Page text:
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Acne: Definition, Symptoms, Treatment, and Prevention

Acne is defined as a skin disease. It is not contagious and is due to increased secretion of sebum by the sebaceous gland coupled with inflammation. It is responsible for blackheads, or comedones.

The most common form is acne vulgaris, which is seen in four out of five teenagers and typically appear on the face and chest. Other forms include: neonatal acne, which disappears during the first weeks of life; pre-pubertal acne; late acne, in women over 25 years; acne rosacea; and acne generated by medication.

Symptoms of Acne

During puberty, the production of testosterone-based hormones results in oily skin, or hyper-seborrhea, recognizable by its shiny appearance. Sebum accumulates in the pores, which get clogged and result in comedones and microcysts, or inflammatory lesions.

Severe acne gives rise to the appearance of nodules exceeding five millimeters in diameter. In its aggravated form, acne conglobata, deep abscesses form on the face and also on the back.

Infantile acne, shows up through acne lesions on the face and/or back. This form of acne only lasts from a few weeks to a few months.

Diagnosis of Acne

The diagnosis of acne is made by a general practitioner or dermatologist. Typical juvenile acne does not require further examination. However, the appearance of acne in adult women may require a blood test and an ultrasound of the ovaries to determine the cause(s) of excessive secretion of male hormones in the patient.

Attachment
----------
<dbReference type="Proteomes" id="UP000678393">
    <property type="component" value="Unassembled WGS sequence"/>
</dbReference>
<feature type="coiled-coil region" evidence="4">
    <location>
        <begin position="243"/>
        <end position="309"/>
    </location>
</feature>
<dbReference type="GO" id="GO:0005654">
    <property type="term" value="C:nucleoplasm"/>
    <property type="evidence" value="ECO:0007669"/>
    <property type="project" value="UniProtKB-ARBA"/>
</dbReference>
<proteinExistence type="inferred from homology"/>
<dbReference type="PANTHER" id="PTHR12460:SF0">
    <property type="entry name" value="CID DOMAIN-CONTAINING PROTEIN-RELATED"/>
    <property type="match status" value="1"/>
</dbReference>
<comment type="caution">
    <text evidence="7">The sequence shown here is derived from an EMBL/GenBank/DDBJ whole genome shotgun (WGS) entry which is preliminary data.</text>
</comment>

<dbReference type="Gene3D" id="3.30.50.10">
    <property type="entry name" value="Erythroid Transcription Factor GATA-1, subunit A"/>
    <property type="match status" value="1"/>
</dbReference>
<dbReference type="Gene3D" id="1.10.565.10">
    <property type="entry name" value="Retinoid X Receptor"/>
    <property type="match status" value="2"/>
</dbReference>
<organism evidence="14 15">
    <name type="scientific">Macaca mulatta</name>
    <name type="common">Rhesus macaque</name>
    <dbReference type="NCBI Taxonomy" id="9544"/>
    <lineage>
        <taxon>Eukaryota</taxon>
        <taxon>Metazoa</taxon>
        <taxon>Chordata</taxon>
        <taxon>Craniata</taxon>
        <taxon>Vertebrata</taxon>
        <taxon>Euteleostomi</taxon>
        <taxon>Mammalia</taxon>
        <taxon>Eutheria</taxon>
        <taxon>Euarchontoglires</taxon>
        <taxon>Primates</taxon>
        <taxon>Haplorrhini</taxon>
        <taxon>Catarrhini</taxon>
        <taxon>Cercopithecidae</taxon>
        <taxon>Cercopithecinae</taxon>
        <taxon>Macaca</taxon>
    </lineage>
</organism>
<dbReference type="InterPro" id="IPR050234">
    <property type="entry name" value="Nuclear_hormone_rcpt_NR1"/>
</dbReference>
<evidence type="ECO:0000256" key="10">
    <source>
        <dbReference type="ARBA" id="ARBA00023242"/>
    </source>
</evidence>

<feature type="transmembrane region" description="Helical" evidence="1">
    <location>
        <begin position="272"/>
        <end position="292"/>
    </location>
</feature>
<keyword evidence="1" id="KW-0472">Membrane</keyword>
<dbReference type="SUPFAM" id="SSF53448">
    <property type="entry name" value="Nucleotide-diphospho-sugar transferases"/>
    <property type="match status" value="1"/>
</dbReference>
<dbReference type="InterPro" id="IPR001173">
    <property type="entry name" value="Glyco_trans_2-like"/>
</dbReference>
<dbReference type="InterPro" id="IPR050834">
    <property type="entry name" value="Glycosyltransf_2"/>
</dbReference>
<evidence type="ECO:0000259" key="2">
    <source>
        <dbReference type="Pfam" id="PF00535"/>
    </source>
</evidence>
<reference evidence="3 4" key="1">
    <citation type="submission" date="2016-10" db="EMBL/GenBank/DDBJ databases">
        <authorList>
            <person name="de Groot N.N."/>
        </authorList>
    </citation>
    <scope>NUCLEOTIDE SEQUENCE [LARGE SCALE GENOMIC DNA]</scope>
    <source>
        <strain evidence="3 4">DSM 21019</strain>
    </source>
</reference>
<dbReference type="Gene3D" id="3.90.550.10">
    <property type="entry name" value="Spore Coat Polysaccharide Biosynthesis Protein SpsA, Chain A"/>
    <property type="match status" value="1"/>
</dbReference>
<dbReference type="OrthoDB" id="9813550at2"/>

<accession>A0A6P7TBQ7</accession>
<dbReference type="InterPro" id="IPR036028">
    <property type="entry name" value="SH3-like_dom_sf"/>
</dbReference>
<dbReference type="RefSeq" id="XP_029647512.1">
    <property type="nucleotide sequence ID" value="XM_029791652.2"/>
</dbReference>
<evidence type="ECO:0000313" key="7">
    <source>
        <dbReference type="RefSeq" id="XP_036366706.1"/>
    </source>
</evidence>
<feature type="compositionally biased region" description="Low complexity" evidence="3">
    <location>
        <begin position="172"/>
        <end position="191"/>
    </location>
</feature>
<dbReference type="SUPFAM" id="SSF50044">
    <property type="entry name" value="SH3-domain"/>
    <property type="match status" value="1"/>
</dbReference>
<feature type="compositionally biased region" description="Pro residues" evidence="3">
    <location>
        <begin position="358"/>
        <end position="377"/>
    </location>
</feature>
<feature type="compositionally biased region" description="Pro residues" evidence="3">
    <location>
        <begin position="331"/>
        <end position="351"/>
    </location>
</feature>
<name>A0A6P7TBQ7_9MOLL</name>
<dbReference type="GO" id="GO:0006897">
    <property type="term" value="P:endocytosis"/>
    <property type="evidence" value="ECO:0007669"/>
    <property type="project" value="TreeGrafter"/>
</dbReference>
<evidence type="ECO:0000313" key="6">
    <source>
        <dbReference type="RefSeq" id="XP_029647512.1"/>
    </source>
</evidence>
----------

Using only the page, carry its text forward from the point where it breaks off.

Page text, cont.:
Treatment of Acne

Acne should be treated with a topical treatment that is accompanied by daily cleansing of the skin with non-aggressive products made for oily skin and that reduce the production of sebum.

Depending on the type of acne, medical treatment may combine: products containing vitamin A; anti-inflammatory topical products; and topical antibiotics. (A doctor may also only prescribe one of these treatments.) For severe acne, or acne conglobata, an oral treatment may be added. This could take the form of: antibiotics; hormonal therapy in women; or even a potent derivative of vitamin A that requires parallel use with oral contraceptives, as this product taken during pregnancy can cause very serious problems in an unborn child.

Any scars may be partially removed by a professional using peels, laser abrasion, etc.

Prevention of Acne

The sun temporarily reduces the appearance of skin damage; however it also increases the formation of blackheads, so it is better to avoid it. Toiletries that are gentle, non-irritating, and non-alkaline, such as soaps with almond oil or creamy soaps, are preferred. Popping pimples is similar to cutting the skin and should thus be avoided.

Image: © Suzanne Tucker - Shutterstock.com

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